Reply
  3. Paul Wilson
    Well done Anders in acquiring the iconic little Rochdale or in my eyes a “ miniature E type “ !!
    I’ve always loved this little car unique in every way and the pokey 1.5 litre Riley B series engine is just sublime
    All the best with the resto.
    And if you need any help with any aspect of the resto you know where I am buddy ….
    Paul
    Reply
  4. Anders Bilidt

    Thank you my dear old friend! :-)
    I haven’t actually yet decided on which spec my Rochdale will be restored to. Stock road spec? Light Sprint spec? Or maybe full-on race spec? Luckily though, at this stage I don’t really have to make that decision quite yet. Decisions, decisions…

    @tony-wawryk
    Heh… you’re probably right, I’m not all there am I? But then, too much sanity gets awfully tedious… ;-)


    Thx Paul. There is indeed quite a bit of mini E-type in the design of the Olympic. But interestingly, the Olympic was in fact developed ever so slightly earlier than the E-type, so it wasn’t a matter of copying the Jag’s design. The two cars just happened to end up having a similar design language. If the Olympic was in fact inspired by any other car, it was more likely the Porsche 356.
    Paul, once I get the restored and painted body from Keith, I might very well take you up on your kind offer. It’s always nice with a helping pair of hands during the grand re-assembly phase of a restoration…

    Reply
  5. Ole JAGmann
    Anders you are a brave man. But I like that you follow your dreams, you are a great example to us.
    It seems like a huge project, but I can’t wait to see it when it is finished.
    Good luck!
    Reply
  6. Paul
    Without seeing this dinky cracker in the fibre glass I hard to image how small it is. As above I agree the design is beautiful and well proportioned. I’ll be following the build closely as it comes together. Well done Anders. I sense a 2020 road trip coming on?
    Reply
  7. Anders Bilidt

    Thx Ole. As I’m sure you know, brave and bonkers are sometimes only separated by a very faint line… ;-)

    @tony-wawryk
    The Olympic’s similarity with the 356 is most pronounced in the front. The rear does actually look more like a mini E-type.


    Think MG Midget and you’ll have a rough idea of the Olympic’s size. It’s pretty small – much smaller than an E-type and 356. As for a 2020 roadtrip? Absolutely!! I’m thinking a grand tour of Scotland along the Coastal 500 would be a fitting baptism of fire…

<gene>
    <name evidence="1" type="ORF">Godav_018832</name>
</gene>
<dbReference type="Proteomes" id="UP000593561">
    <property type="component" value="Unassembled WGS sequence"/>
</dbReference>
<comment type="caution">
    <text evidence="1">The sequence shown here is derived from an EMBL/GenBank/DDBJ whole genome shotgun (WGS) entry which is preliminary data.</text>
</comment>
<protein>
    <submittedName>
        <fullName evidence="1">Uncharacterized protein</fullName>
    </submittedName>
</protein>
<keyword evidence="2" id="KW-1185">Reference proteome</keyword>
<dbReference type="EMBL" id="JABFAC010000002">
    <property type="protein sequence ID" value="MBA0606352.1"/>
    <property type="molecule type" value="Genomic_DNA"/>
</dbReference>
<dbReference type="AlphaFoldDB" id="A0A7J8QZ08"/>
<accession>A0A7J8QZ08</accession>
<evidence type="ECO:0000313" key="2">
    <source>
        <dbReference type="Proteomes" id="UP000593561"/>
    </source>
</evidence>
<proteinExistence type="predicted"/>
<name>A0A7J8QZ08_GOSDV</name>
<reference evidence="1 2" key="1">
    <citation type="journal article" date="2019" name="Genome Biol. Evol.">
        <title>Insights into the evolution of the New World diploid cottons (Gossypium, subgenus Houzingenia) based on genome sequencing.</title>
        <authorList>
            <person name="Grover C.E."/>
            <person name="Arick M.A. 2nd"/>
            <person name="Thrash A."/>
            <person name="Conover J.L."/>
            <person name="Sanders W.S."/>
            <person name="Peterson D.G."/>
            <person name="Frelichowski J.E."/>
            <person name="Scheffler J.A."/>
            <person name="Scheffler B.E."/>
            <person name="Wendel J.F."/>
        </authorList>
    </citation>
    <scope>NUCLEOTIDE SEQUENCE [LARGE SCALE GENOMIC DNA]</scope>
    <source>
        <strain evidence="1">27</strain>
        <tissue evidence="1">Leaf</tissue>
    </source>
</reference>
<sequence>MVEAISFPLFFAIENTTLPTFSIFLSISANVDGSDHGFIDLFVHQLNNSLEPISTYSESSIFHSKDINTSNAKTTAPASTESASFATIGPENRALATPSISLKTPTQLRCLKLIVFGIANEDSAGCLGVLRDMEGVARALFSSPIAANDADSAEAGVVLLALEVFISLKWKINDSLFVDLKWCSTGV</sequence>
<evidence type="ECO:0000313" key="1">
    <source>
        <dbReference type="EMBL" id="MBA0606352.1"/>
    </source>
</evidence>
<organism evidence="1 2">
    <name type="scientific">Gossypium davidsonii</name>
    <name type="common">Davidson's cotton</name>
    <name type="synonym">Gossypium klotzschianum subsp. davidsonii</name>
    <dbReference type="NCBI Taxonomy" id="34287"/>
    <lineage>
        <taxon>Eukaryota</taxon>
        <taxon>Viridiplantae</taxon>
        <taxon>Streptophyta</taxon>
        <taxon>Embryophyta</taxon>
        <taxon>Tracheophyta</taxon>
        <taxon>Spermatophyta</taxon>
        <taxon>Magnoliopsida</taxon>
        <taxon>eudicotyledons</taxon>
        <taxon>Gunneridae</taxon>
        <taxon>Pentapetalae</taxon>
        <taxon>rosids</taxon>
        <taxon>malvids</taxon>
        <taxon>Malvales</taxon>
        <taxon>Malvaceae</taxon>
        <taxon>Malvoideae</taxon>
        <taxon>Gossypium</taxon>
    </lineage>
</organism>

Reply
  8. Tony Stanton
    Hi Anders,
    It will be good to see your Olympic Phase I – 926 FWR returned to the road in the near future. Mr Tolhurst was the owner before John Garforth, but I am not sure if he is the original owner of the Olympic or the 2nd owner. Reference your comments “Despite cut and flared arches and much too big alloys” on my Olympic “Duffy”. The original 1960s Olympic had 14 inch steel wheels with 5.50×14 inch tyres. I have 15 inch alloy wheels with 195x50x15 inch tyres, so the same rolling radius. Most people think the discreet slightly flared arches and the wheels look well proportioned to the car. Also when you are putting 200bhp down to the road you need a little more tread on the tyres.
    Regards, Tony – Rochdale Olympic History Archive.

    Reply
  9. Anders Bilidt

    WOW! Thx Tony for the info on the owner prior to John Garforth – I really appreciate it. I’m pretty sure this Mr. Tolhurst would have been the first owner, as there are only three previous owners on the V5. Counting backwards, Keith Hamer is third, John Garforth is second, and that would of course make Mr. Tolhurst the first owner.

    Tony, as for the arches and alloys on your Rochdale, please don’t get the wrong impression – I’m not in any way criticising! After all, it was your car which kept me at the Fairthorpe Sports Car Club’s display for a good hour while taking multiple pictures from various angles. I was impressed!! And yes, I get it. With 200hp you need traction too.
    But all of that doesn’t change the fact that I personally have always been a bit of a stifler for originality. I just prefer things kept period. So yes, you’ll no doubt see 926 FWR back on the road, but it’ll most likely period correct… ;-)

    Reply